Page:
Kevin Cullen, The Boston Globe

Kevin Cullen

The Boston Globe

Boston, MA, United States

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Recent articles by Kevin:

The feds protected Whitey Bulger for decades. Now they’re protecting themselves.

By dragging its heels in charging the prime suspect in Bulger’s murder in a federal prison in West Virginia, the government is avoiding scrutiny of what led officials to put Bulger in a position to be killed. → Read More

The good professor

Some 40 years ago, Tim Doherty was a freshman at UMass Amherst and embraced the freedom that comes with being away from home for the first time. Listening to music at The Pub had a gravitational pull that a quiet corner in the library did not. He had enrolled in professor Ralph Whitehead’s introductory journalism class but had no desire to follow in the footsteps of Woodward and Bernstein. He… → Read More

In Vermont, a house that, like the owner’s story, no one would buy

People in this part of Vermont are known for their live-and-let-live attitude. But the rumor and innuendo that trailed Nathan Carman made his house unsellable. → Read More

Need a lift? The hot-air balloons are back in Quechee

COVID put a damper on the annual festival, but this Father’s Day weekend will mark the 42nd flight of the hot air balloons in the Upper Valley. → Read More

Songs in the key of life

School officials at Hamilton-Wenham Regional High School were right to stop the music and have a teaching moment, but were naïve if they thought they could play a sanitized version of a popular song without some kids singing the offensive words. → Read More

We should want to live in a world where the case of Harmony Montgomery is an aberration

If the Supreme Court overturns Roe v. Wade, abortion will be outlawed in 21 states, most of which have among the worst economic and health outcomes for children. So the states that do the lousiest job in providing for kids after they’re born will have a lot more kids. → Read More

The droogs of Boston

A group of young teens and pre-teens have repeatedly engaged in what can be politely described as antisocial behavior in some very public settings in Boston; they appear unafraid of the cops or their parents. → Read More

Kyrie Irving is an insufferable jerk. Celtics fans are under no obligation to follow suit.

A negative refrain says more about those chanting it than about the insufferable jerk it’s aimed at. → Read More

Back to a type of normal as we can get

After three years of disruption, the Marathon was a beautiful sight on a glorious Patriots Day. → Read More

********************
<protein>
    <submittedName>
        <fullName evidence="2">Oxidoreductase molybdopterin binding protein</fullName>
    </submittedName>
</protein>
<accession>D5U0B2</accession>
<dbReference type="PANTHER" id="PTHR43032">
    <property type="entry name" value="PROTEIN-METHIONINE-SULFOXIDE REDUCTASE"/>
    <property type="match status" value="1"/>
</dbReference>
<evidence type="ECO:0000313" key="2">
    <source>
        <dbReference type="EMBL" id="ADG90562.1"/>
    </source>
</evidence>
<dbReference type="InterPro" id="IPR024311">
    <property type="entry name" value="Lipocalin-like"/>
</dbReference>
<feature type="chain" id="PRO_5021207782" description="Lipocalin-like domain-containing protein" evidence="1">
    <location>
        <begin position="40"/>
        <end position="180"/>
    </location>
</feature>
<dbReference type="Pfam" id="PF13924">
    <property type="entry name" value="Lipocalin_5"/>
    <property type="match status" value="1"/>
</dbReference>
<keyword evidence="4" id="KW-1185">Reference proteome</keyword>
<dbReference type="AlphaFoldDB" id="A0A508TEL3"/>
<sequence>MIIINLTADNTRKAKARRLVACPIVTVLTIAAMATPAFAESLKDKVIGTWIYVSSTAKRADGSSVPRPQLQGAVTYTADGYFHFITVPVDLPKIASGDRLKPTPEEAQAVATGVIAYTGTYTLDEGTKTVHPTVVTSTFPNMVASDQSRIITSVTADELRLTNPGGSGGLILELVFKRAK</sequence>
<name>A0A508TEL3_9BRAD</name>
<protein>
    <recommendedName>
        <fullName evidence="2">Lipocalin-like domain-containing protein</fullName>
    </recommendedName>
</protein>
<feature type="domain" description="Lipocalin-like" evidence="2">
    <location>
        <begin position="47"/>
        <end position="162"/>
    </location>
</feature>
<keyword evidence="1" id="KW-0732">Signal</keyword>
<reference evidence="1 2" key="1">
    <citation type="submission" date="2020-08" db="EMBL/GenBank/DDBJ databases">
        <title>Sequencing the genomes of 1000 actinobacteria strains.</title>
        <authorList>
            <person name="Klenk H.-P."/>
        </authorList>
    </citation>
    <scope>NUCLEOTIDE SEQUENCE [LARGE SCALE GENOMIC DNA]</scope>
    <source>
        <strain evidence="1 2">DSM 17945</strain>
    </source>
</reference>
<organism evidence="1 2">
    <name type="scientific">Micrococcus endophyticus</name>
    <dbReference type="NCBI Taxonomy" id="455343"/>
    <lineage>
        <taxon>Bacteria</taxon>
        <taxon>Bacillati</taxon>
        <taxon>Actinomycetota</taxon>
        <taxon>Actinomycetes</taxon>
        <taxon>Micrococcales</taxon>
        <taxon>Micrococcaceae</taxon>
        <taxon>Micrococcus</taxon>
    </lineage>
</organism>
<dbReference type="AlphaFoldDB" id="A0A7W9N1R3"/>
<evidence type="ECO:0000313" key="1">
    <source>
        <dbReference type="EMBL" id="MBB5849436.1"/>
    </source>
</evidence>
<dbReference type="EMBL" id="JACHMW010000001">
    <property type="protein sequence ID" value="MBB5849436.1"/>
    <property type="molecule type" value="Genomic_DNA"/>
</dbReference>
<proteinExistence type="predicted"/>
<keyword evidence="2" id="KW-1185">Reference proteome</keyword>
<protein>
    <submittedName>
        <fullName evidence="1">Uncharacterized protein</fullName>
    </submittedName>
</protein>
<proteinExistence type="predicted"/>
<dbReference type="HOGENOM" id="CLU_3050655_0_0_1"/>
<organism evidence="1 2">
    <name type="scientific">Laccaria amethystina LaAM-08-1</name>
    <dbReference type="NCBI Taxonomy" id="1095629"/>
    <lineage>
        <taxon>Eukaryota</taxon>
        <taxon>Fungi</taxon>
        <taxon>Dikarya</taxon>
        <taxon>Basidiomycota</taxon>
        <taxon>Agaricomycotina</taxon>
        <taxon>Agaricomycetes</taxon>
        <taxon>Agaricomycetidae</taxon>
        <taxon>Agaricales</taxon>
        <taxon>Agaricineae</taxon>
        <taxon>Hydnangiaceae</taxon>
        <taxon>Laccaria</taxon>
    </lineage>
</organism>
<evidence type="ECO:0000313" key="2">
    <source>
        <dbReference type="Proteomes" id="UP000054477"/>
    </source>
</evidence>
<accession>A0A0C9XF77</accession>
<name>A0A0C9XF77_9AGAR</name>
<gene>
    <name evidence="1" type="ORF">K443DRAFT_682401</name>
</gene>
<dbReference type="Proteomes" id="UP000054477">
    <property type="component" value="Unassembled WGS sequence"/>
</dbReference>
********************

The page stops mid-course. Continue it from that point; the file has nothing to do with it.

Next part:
The cost of doing business in a place where soccer is called football

The history of American ownership of English soccer teams is mixed at best. → Read More

The sins of Father Geoghan

St. Brendan, one of Dorchester’s great Catholic churches, seems destined to close next month. Parishioners feel like they are paying for the sins of others. → Read More

In landlocked Vermont, an ambitious flatlander makes waves

In southern Vermont, where antiwar sentiment runs deep, an article and headline in a paper Belogour owns touched a raw nerve. Some readers thought it was satire. But Belogour meant every word, and the outcry was genuine, too. → Read More

The first female Boston police officer shot in the line of duty says her shooter does not deserve a new trial

James Gaines, convicted of trying to kill Boston police Officer Zenaida Flores-Doherty, wants a new trial after learning his lawyer posted racist messages on social media. But Flores-Doherty says Gaines got a fair trial. → Read More

Helping Ukrainian refugees is easier said than done

Mike Gilbert, like many other Americans, wants to be more than a shoulder to cry on. → Read More

Love will make you do crazy things? So will arrogance.

Will Smith grew up in a household where domestic violence deeply affected him. He made a career in an industry that celebrates violence. Still, his physical assault on Chris Rock at the Academy Awards, and the support voiced for it, was shocking. → Read More

You can always tell a Harvard man, but you can’t tell him much

How on earth can Harvard produce someone as grounded and poised as Ketanji Brown Jackson and someone as unmoored and annoying as Ted Cruz? → Read More

A Labor secretary who is pro-labor? Heaven forbid.

Big business-supporting Republicans don’t like the success Marty Walsh has had in resolving labor disputes, so they want him investigated for possible ethics violations. → Read More

A mother wants to know why her son was killed by a Red Line train

About 13 hours after her son was killed by a Red Line train, Missy Allen was visited by two Transit Police officers at her home in Cambridge. “The detective told me it was an accident,” Allen said. → Read More

Requiem for a humanity correspondent

It was a steely determination to bring that suffering to a wider audience, a fervent belief that showcasing just how horrible or apathetic human beings can be toward one another might somehow lead to less of it, that animated Brent Renaud, gave him purpose, and which ultimately cost him his life at the age of 50. → Read More

When human rights dribble away

Enes Freedom called out the double standard of the Celtics and NBA ignoring other human rights violations. → Read More